IRS Completes the “Dirty Dozen” Tax Scams for 2015

irs-says-phone-scams-continue-to-beThe Internal Revenue Service recently presented its list of the 2015 “Dirty Dozen” list of tax scams with a warning to taxpayers about aggressive telephone scams continuing coast-to-coast. Scam artists use flyers, advertisements, phony storefronts and word of mouth via community groups and churches to seek victims. Scams are especially common during tax filing season, but can occur any time of the year.

“We are doing everything we can to help taxpayers avoid scams as the tax season continues,” said IRS Commissioner John Koskinen. “Whether it’s a phone scam or scheme to steal a taxpayer’s identity, there are simple steps to take to help stop these con artists. We urge taxpayers to visit IRS.gov for more information and to be wary of these dozen tax scams.”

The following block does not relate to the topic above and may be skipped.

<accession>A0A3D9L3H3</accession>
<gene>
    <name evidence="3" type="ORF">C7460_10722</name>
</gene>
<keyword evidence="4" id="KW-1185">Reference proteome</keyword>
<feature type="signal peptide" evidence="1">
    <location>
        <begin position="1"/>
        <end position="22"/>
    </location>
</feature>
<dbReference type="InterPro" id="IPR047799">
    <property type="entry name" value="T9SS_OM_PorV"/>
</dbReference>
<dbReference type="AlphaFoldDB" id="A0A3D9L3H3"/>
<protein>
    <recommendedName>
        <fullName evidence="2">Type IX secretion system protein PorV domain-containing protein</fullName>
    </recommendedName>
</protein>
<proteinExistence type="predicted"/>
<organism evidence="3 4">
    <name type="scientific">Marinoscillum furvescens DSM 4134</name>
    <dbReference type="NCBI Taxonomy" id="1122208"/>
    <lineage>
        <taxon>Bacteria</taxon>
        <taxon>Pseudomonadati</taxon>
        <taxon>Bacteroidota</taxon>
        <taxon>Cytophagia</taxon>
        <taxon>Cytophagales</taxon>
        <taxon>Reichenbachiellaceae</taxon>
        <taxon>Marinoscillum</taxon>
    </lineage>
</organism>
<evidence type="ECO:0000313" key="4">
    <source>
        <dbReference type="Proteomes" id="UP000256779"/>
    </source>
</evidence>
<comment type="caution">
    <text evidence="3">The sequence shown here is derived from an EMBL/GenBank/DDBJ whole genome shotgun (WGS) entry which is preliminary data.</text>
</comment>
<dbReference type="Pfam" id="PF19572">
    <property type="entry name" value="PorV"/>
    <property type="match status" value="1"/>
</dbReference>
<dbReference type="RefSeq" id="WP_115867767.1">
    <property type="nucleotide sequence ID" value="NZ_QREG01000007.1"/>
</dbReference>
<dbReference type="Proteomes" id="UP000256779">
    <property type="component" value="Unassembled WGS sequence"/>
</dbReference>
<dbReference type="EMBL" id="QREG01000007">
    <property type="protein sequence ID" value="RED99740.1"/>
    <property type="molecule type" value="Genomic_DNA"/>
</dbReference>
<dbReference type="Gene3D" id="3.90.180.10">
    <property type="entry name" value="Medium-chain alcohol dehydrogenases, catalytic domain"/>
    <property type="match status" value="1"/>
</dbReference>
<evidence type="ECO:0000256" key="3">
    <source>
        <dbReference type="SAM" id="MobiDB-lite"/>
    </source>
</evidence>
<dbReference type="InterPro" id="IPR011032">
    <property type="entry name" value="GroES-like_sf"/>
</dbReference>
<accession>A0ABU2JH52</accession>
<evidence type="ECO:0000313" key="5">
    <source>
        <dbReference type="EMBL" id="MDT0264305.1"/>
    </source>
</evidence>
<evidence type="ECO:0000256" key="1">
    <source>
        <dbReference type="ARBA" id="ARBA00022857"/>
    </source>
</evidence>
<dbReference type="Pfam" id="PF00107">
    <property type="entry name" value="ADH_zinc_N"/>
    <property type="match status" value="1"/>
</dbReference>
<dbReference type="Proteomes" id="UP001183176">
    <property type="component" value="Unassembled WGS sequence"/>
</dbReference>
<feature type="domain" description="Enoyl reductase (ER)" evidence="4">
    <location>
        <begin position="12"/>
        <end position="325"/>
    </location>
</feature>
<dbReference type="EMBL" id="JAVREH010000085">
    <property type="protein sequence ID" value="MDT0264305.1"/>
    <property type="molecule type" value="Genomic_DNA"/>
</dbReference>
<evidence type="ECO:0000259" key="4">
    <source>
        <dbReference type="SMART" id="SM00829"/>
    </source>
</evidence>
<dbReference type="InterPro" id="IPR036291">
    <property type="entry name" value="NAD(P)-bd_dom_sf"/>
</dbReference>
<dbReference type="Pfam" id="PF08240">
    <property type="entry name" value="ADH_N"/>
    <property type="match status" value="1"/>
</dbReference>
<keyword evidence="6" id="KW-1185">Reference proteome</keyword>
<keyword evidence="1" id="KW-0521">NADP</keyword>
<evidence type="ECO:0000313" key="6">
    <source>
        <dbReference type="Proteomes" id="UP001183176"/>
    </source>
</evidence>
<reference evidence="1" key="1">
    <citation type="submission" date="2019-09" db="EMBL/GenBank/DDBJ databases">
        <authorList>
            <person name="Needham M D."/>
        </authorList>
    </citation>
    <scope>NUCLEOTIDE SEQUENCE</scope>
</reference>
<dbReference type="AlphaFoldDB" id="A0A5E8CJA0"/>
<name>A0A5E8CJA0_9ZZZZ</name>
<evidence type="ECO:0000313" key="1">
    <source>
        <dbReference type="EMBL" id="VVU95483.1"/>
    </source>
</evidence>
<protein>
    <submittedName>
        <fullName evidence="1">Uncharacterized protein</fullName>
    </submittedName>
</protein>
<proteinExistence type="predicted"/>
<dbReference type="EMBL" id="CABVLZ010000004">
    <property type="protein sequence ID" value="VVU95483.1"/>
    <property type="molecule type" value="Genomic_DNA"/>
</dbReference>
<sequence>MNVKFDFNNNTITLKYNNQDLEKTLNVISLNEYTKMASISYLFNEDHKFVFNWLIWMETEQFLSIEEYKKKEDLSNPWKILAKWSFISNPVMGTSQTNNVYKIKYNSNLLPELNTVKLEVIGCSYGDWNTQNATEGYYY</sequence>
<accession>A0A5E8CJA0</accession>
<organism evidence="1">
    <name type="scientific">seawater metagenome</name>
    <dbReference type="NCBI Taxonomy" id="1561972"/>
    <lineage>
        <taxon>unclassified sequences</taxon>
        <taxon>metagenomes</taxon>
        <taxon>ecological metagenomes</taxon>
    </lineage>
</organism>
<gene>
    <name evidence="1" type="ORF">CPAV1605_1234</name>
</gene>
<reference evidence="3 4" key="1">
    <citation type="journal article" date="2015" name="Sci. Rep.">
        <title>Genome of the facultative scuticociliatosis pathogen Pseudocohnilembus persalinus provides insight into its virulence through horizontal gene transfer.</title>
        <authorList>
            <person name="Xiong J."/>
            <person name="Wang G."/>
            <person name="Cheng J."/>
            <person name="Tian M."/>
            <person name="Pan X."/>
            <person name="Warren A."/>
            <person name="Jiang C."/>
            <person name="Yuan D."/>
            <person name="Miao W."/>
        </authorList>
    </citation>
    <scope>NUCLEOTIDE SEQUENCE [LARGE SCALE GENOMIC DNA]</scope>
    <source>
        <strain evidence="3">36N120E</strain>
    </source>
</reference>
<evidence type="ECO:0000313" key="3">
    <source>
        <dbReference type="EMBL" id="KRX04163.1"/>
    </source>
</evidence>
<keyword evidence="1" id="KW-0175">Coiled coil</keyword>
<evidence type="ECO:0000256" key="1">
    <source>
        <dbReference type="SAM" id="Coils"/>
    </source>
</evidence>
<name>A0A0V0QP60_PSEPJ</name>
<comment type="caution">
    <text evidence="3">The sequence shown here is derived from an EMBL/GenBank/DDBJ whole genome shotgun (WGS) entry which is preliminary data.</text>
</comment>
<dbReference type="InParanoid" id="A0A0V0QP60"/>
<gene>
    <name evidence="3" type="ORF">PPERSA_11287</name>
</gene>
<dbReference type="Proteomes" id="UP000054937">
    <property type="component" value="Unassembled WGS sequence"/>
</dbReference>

The list below represents the list of this year’s “Dirty Dozen” tax-related scams:

Phone Scams

Aggressive and threatening phone calls by scam artists posing as IRS agents remain an ongoing threat to taxpayers. There has been a surge of these scams — threatening arrest, deportation, license revocation and other adverse consequences. The IRS reminds taxpayers that the IRS will never solicit personal information by email or by phone calls not initiated by taxpayers.

Phishing

The IRS never sends taxpayers unsolicited emails or refunds. If you receive such a message; it is almost certainly a scam. Taxpayers should be wary of clicking links contained in strange emails and websites. They may be attempts to steal your personal information.